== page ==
Here Comes the Sun: 10,000 Suns brings beauty to an urban landscape

SunnyBoyAh, summer. The birds, the bees and 10,000 sunflowers planted where 195 used to be. At least that’s been the goal each summer for Adam E. Anderson, creator of the 10,000 Suns art installation, which has the lofty goal of having 10,000 mature sunflowers in the space throughout the summer months.

Anderson had the idea for 10,000 Suns for seven years before being able to act on it. He went to the 195 commission to get permission to use the space, which they granted to allow the first installation in 2016. This summer will be the fourth sunflower planting. Anderson says he “believes in the transformative potential of urban landscape initiatives as a necessary and critical component to a city’s infrastructure.”

Funding for the project has been different each year; this year the majority of funds came from a Kickstarter campaign that ended in mid-May. The campaign raised nearly $3,500 and had 79 people behind it. The people who support this project don’t just give money, though. Each year for the planting alone there are typically 20 volunteers who help give the sunflower seeds their start.


Anderson’s day job is working as a landscape architect — he’s the founder and director of Design Under Sky (D.U.S) and he teaches at RISD. He does most of the planting for 10,000 Suns on the weekend with his volunteers. Not only does Anderson plant all the flowers, but he helps maintain them, too. “I’ve spent about 250 hours working from May of last year,” Anderson says.

The land is planted with sunflowers in circular patterns so that passersby can go through the maze of sunflowers and get lost in the sunflower garden in the middle of PVD. On the weekend there are hundreds of visitors to the green space. Anderson is quick to point out that the land could have been used for something else completely. In fact, Anderson’s goal is to “raise people’s expectation in open spaces,” especially when it comes to how land is developed. Anderson said, “It makes the stakes higher for developers. Any developer could have come in [and built a building], but now it’s a sunflower field.”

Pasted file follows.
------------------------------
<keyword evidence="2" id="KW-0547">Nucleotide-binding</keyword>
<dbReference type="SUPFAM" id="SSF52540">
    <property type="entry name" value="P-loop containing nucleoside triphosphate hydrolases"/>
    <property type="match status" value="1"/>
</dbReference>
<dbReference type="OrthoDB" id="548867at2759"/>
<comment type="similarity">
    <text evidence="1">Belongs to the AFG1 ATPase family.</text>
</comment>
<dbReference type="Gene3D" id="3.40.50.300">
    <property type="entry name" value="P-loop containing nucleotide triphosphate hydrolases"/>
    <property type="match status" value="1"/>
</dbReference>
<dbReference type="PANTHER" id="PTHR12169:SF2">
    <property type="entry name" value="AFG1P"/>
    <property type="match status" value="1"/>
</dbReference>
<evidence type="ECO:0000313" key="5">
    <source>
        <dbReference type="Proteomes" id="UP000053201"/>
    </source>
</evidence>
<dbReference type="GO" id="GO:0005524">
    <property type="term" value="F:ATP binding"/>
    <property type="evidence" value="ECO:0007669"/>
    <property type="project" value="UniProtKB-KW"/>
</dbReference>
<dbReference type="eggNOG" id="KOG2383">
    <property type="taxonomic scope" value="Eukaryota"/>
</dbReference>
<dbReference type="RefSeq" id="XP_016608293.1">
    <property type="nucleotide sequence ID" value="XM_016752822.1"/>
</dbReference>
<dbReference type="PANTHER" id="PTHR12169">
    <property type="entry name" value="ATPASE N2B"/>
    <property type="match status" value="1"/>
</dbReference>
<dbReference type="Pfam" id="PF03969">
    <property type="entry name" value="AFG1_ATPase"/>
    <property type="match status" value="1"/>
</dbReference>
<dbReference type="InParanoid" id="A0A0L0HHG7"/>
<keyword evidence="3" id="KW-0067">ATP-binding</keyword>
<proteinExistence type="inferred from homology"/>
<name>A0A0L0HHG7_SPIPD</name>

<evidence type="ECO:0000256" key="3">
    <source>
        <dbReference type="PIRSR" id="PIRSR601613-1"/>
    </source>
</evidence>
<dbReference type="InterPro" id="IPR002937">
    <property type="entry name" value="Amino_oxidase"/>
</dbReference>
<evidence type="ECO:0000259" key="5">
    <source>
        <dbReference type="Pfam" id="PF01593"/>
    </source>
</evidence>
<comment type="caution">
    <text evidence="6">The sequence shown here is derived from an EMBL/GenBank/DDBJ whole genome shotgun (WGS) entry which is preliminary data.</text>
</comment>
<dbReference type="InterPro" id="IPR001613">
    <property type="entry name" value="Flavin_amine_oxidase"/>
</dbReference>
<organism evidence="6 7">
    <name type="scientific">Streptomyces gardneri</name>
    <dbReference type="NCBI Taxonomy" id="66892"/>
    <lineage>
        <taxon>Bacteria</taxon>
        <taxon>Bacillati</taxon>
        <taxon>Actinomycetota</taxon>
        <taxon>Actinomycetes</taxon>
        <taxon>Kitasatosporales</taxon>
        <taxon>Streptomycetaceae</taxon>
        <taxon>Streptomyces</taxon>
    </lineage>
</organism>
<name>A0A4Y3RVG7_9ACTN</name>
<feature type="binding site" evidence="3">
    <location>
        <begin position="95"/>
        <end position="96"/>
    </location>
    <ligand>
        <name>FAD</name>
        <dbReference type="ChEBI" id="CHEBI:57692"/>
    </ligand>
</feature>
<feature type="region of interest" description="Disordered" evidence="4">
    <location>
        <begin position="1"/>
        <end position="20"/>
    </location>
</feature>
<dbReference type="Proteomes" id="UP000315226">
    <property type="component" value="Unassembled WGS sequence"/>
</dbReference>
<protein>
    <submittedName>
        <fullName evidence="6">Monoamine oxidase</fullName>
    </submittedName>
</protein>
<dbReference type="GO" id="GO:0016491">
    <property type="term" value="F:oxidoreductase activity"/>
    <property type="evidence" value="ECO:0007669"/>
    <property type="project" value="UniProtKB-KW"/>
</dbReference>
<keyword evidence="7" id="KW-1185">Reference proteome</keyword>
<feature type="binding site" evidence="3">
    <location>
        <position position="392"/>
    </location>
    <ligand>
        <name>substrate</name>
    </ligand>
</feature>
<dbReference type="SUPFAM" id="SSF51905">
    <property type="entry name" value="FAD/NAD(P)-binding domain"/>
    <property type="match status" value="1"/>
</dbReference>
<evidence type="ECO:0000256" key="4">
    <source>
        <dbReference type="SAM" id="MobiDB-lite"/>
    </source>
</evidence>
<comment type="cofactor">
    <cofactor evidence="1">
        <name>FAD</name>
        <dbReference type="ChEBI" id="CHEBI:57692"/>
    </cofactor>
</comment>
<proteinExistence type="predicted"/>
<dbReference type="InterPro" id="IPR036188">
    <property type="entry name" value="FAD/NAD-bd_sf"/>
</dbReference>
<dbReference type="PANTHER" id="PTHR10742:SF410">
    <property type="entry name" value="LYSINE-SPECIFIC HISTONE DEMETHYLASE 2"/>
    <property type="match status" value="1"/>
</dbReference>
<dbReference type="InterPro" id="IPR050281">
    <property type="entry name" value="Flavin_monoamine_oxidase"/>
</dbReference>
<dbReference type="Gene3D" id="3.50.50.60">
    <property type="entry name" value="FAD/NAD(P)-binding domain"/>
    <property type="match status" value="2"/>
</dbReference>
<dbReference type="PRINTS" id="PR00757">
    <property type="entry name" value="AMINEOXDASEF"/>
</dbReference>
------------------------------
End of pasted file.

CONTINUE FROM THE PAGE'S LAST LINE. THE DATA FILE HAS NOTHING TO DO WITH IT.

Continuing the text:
Why sunflowers, though? Sunflowers (or Helianthus if you wanna get some science in here) are annuals, which means that each year they have to be replanted. They grow primarily in the late summer months and can grow to be 6 to 10 feet tall. According to Anderson, they work as bioaccumulators (they absorb toxins), act as a pollen source for bees and can provide food for birds in the area. Basically, these sunflowers are amazing for the environment. Or as Anderson says, “Aesthetics only have a small part in it. This is a big impact on the area.”

The sunflowers should bloom toward the end of July and last through October. The installation is free and open to the public day and night. It’s located near the river where the new pedestrian bridge is being built. Just look for the sunflowers.

For more information, please visit or follow the hashtag #10000suns